There are two types of acceptance testing procedures which are called FAT and SAT.
FAT stands for Factory Acceptance Test, on the other hand, SAT stands for Site Acceptance Test.
Objectives of FAT and SAT
The objective of the Factory Acceptance Test (FAT) is to verify that the system is set up correctly and will operate as expected from both the hardware and configuration software point of view before it ships to the site.
The factory acceptance tests are done at the vendor factory site, to make sure that certain requirements are met.
The objective of the Site Acceptance Test (SAT) is to validate that the control and safety systems are fully operational in accordance with their functional specifications prior to using them to operate the processing unit.
Site acceptance tests are done at the worksite and its acceptance leads to the plant start-up.
Factory Acceptance Test
The primary purpose of the FAT is to minimize the occurrence of faults during the process of commissioning. It is a cost-effective way to fix errors while testing the system.
The loop checking at FAT can save remarkable time and effort during the commissioning and startup at the plant site.
For FAT, all of the major system components are assembled in one place. Although the final, installed system may extend to widely dispersed in the actual plant site, the FAT will test the system in one manageable area.
Using simulations, the test can evaluate the systems network, redundancy, backup/restore, and other function.
The purpose of the FAT is to make sure that the system works to the satisfaction of the provider and the end-user.
If the changes are identified during FAT, these identified changes should be done before going for commissioning or installation.
FAT is a great opportunity to demonstrate system quality and efficiency. These system providers usually know their products well and popular with them definitely have high confidence that the FAT will work to their advantage.
As per the agreed terms and conditions in the purchase order, the FAT can be important to an end-user because it is the last chance to gain assurance about the critical points of a system before installation work begins.
Depending on contract specifications, the end-user can demand that any fault, small or large, must be corrected by the system provider before the FAT.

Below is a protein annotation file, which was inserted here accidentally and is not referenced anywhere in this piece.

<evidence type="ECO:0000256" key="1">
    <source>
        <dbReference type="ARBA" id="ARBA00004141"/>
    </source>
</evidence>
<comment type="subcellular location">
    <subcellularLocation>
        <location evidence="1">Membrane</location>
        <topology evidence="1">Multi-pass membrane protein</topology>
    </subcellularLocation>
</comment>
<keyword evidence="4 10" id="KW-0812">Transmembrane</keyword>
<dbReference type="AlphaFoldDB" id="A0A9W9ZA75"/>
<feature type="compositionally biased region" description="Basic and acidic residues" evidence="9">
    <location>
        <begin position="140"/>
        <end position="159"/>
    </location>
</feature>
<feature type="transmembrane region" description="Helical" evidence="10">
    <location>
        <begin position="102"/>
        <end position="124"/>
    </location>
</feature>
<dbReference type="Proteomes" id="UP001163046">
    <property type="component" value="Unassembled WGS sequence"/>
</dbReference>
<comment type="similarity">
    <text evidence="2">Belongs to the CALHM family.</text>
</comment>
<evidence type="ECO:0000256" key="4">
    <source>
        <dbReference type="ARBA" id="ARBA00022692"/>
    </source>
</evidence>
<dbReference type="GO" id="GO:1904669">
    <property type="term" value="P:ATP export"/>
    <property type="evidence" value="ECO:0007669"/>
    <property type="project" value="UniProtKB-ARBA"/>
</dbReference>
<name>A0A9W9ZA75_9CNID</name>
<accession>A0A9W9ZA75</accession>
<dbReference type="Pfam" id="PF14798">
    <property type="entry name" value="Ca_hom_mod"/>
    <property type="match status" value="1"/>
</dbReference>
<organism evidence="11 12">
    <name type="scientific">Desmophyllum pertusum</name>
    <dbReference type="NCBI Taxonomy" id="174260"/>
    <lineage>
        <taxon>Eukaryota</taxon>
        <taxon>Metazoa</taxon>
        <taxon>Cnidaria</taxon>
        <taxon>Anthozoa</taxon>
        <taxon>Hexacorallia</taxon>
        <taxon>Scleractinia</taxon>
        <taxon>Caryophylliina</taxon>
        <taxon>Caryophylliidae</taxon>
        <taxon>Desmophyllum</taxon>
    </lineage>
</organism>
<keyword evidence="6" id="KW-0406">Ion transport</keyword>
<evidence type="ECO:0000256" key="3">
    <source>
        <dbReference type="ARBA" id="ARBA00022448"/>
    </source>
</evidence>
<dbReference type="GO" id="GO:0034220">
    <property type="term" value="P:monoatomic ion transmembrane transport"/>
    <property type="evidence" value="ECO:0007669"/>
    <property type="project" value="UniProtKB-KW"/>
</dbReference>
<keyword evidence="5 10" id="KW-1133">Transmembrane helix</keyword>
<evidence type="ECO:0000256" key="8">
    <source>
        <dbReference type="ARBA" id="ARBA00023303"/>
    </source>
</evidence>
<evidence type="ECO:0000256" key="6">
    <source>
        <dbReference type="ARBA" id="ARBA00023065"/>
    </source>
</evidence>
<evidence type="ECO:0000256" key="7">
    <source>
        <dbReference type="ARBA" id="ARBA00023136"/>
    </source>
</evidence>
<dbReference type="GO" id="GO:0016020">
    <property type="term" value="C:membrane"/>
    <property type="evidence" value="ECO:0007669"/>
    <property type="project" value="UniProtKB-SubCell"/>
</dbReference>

A failure to correct a fault in a pre-agreed time frame can be sufficient justification for the end-user to even cancel the contract.
It is evident that as systems become more and more complex, the FAT becomes more and more important.
If the system provider performs the appropriate preparations and test setup, there is little reason for a system to fail a FAT.
Site Acceptance Test
An SAT is typically a series of tests that range from verifying that all the control equipment has arrived in good operating condition as specified in the purchase order to validate the proper functionality of the installed controlled system during the startup of the processing unit.
One of the purposes of an SAT, after a successful FAT, is to provide documented evidence that a piece of equipment or system that has been delivered to the end-user site has not been affected by the transportation or installation.
SAT procedure will also verify in detail about the order, material received has been supplied by checking what has been received against the original purchase order.
The SAT should not only visually check, test the functionality, and performance of the system, but should also check the accuracy, clarity, and completeness of the documentation.
The SAT documentation presents the guidelines for subsequent troubleshooting, maintenance, and performance testing.
The following documents are needed for the SAT:
Process control description.
System I/O list, datasheets, as-built drawings.
Instrument calibration certificates.
Recommended spares list.
Logic flow diagrams.
Manufacturer manuals, drawings.
Punch points list.
The SAT typically consists of follow-up, discussions, and validation of the system functions.
Author: R.Jagan Mohan Rao